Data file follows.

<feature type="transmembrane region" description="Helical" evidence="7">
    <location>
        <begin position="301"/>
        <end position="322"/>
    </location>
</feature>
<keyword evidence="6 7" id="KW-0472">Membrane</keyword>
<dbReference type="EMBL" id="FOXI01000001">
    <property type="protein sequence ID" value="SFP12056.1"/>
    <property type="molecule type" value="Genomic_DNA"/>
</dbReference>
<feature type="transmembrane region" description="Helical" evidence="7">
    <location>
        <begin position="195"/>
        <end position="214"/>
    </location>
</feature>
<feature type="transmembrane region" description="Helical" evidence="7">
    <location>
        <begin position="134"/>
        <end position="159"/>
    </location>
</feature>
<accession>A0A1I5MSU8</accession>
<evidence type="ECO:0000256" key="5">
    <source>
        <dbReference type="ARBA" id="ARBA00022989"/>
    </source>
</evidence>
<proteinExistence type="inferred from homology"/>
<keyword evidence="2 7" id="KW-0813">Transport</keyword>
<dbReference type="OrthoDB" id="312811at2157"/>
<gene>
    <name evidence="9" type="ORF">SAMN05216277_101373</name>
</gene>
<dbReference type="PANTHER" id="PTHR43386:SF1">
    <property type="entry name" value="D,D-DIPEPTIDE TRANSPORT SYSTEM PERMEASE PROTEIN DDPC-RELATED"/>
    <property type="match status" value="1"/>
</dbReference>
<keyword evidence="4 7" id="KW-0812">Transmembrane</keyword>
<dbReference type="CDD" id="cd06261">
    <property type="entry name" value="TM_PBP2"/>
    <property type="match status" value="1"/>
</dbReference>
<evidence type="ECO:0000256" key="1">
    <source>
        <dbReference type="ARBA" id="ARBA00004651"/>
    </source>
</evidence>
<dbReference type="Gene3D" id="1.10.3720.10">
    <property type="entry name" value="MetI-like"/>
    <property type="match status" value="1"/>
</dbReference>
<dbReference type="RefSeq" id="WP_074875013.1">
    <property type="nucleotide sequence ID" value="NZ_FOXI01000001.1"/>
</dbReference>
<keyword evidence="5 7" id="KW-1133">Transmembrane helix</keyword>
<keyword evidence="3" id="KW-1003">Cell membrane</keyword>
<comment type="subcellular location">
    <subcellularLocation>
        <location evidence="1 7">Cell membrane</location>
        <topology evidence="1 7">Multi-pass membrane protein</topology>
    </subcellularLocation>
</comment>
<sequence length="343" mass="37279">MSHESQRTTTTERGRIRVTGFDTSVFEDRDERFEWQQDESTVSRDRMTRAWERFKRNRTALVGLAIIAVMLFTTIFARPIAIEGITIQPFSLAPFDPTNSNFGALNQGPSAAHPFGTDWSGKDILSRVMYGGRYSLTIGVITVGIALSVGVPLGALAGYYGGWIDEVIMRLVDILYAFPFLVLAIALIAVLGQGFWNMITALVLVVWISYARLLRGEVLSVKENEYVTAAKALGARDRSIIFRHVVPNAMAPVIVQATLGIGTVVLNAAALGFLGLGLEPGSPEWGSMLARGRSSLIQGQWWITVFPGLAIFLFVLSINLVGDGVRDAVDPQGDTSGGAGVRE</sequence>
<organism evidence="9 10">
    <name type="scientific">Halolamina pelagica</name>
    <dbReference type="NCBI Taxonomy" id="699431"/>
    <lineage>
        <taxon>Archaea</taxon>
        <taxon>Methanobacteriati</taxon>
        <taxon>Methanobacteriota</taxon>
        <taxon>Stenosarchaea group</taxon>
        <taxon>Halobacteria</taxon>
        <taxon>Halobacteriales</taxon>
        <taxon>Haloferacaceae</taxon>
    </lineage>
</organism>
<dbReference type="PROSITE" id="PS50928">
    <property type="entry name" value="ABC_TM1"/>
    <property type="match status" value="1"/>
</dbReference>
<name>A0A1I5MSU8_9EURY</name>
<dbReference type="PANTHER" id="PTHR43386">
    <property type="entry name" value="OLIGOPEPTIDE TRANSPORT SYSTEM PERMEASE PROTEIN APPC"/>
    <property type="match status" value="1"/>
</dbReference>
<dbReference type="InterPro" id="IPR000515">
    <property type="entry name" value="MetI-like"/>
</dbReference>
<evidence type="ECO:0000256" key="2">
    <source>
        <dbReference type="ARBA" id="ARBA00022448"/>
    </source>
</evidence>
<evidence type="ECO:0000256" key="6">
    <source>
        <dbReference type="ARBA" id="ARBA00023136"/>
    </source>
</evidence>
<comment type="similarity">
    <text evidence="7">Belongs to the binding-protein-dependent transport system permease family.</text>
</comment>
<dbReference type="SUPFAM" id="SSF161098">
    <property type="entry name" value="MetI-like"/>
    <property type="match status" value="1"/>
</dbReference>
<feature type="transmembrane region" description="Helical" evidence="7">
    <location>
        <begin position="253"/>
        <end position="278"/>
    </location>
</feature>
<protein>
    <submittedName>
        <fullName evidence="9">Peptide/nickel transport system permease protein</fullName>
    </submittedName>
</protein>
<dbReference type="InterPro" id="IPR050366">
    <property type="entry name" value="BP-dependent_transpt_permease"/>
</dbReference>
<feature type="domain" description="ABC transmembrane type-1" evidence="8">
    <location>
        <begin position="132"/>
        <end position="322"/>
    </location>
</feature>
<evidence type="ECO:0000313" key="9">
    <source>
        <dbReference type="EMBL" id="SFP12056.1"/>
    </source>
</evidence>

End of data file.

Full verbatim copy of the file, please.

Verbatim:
<feature type="transmembrane region" description="Helical" evidence="7">
    <location>
        <begin position="301"/>
        <end position="322"/>
    </location>
</feature>
<keyword evidence="6 7" id="KW-0472">Membrane</keyword>
<dbReference type="EMBL" id="FOXI01000001">
    <property type="protein sequence ID" value="SFP12056.1"/>
    <property type="molecule type" value="Genomic_DNA"/>
</dbReference>
<feature type="transmembrane region" description="Helical" evidence="7">
    <location>
        <begin position="195"/>
        <end position="214"/>
    </location>
</feature>
<feature type="transmembrane region" description="Helical" evidence="7">
    <location>
        <begin position="134"/>
        <end position="159"/>
    </location>
</feature>
<accession>A0A1I5MSU8</accession>
<evidence type="ECO:0000256" key="5">
    <source>
        <dbReference type="ARBA" id="ARBA00022989"/>
    </source>
</evidence>
<proteinExistence type="inferred from homology"/>
<keyword evidence="2 7" id="KW-0813">Transport</keyword>
<dbReference type="OrthoDB" id="312811at2157"/>
<gene>
    <name evidence="9" type="ORF">SAMN05216277_101373</name>
</gene>
<dbReference type="PANTHER" id="PTHR43386:SF1">
    <property type="entry name" value="D,D-DIPEPTIDE TRANSPORT SYSTEM PERMEASE PROTEIN DDPC-RELATED"/>
    <property type="match status" value="1"/>
</dbReference>
<keyword evidence="4 7" id="KW-0812">Transmembrane</keyword>
<dbReference type="CDD" id="cd06261">
    <property type="entry name" value="TM_PBP2"/>
    <property type="match status" value="1"/>
</dbReference>
<evidence type="ECO:0000256" key="1">
    <source>
        <dbReference type="ARBA" id="ARBA00004651"/>
    </source>
</evidence>
<dbReference type="Gene3D" id="1.10.3720.10">
    <property type="entry name" value="MetI-like"/>
    <property type="match status" value="1"/>
</dbReference>
<dbReference type="RefSeq" id="WP_074875013.1">
    <property type="nucleotide sequence ID" value="NZ_FOXI01000001.1"/>
</dbReference>
<keyword evidence="5 7" id="KW-1133">Transmembrane helix</keyword>
<keyword evidence="3" id="KW-1003">Cell membrane</keyword>
<comment type="subcellular location">
    <subcellularLocation>
        <location evidence="1 7">Cell membrane</location>
        <topology evidence="1 7">Multi-pass membrane protein</topology>
    </subcellularLocation>
</comment>
<sequence length="343" mass="37279">MSHESQRTTTTERGRIRVTGFDTSVFEDRDERFEWQQDESTVSRDRMTRAWERFKRNRTALVGLAIIAVMLFTTIFARPIAIEGITIQPFSLAPFDPTNSNFGALNQGPSAAHPFGTDWSGKDILSRVMYGGRYSLTIGVITVGIALSVGVPLGALAGYYGGWIDEVIMRLVDILYAFPFLVLAIALIAVLGQGFWNMITALVLVVWISYARLLRGEVLSVKENEYVTAAKALGARDRSIIFRHVVPNAMAPVIVQATLGIGTVVLNAAALGFLGLGLEPGSPEWGSMLARGRSSLIQGQWWITVFPGLAIFLFVLSINLVGDGVRDAVDPQGDTSGGAGVRE</sequence>
<organism evidence="9 10">
    <name type="scientific">Halolamina pelagica</name>
    <dbReference type="NCBI Taxonomy" id="699431"/>
    <lineage>
        <taxon>Archaea</taxon>
        <taxon>Methanobacteriati</taxon>
        <taxon>Methanobacteriota</taxon>
        <taxon>Stenosarchaea group</taxon>
        <taxon>Halobacteria</taxon>
        <taxon>Halobacteriales</taxon>
        <taxon>Haloferacaceae</taxon>
    </lineage>
</organism>
<dbReference type="PROSITE" id="PS50928">
    <property type="entry name" value="ABC_TM1"/>
    <property type="match status" value="1"/>
</dbReference>
<name>A0A1I5MSU8_9EURY</name>
<dbReference type="PANTHER" id="PTHR43386">
    <property type="entry name" value="OLIGOPEPTIDE TRANSPORT SYSTEM PERMEASE PROTEIN APPC"/>
    <property type="match status" value="1"/>
</dbReference>
<dbReference type="InterPro" id="IPR000515">
    <property type="entry name" value="MetI-like"/>
</dbReference>
<evidence type="ECO:0000256" key="2">
    <source>
        <dbReference type="ARBA" id="ARBA00022448"/>
    </source>
</evidence>
<evidence type="ECO:0000256" key="6">
    <source>
        <dbReference type="ARBA" id="ARBA00023136"/>
    </source>
</evidence>
<comment type="similarity">
    <text evidence="7">Belongs to the binding-protein-dependent transport system permease family.</text>
</comment>
<dbReference type="SUPFAM" id="SSF161098">
    <property type="entry name" value="MetI-like"/>
    <property type="match status" value="1"/>
</dbReference>
<feature type="transmembrane region" description="Helical" evidence="7">
    <location>
        <begin position="253"/>
        <end position="278"/>
    </location>
</feature>
<protein>
    <submittedName>
        <fullName evidence="9">Peptide/nickel transport system permease protein</fullName>
    </submittedName>
</protein>
<dbReference type="InterPro" id="IPR050366">
    <property type="entry name" value="BP-dependent_transpt_permease"/>
</dbReference>
<feature type="domain" description="ABC transmembrane type-1" evidence="8">
    <location>
        <begin position="132"/>
        <end position="322"/>
    </location>
</feature>
<evidence type="ECO:0000313" key="9">
    <source>
        <dbReference type="EMBL" id="SFP12056.1"/>
    </source>
</evidence>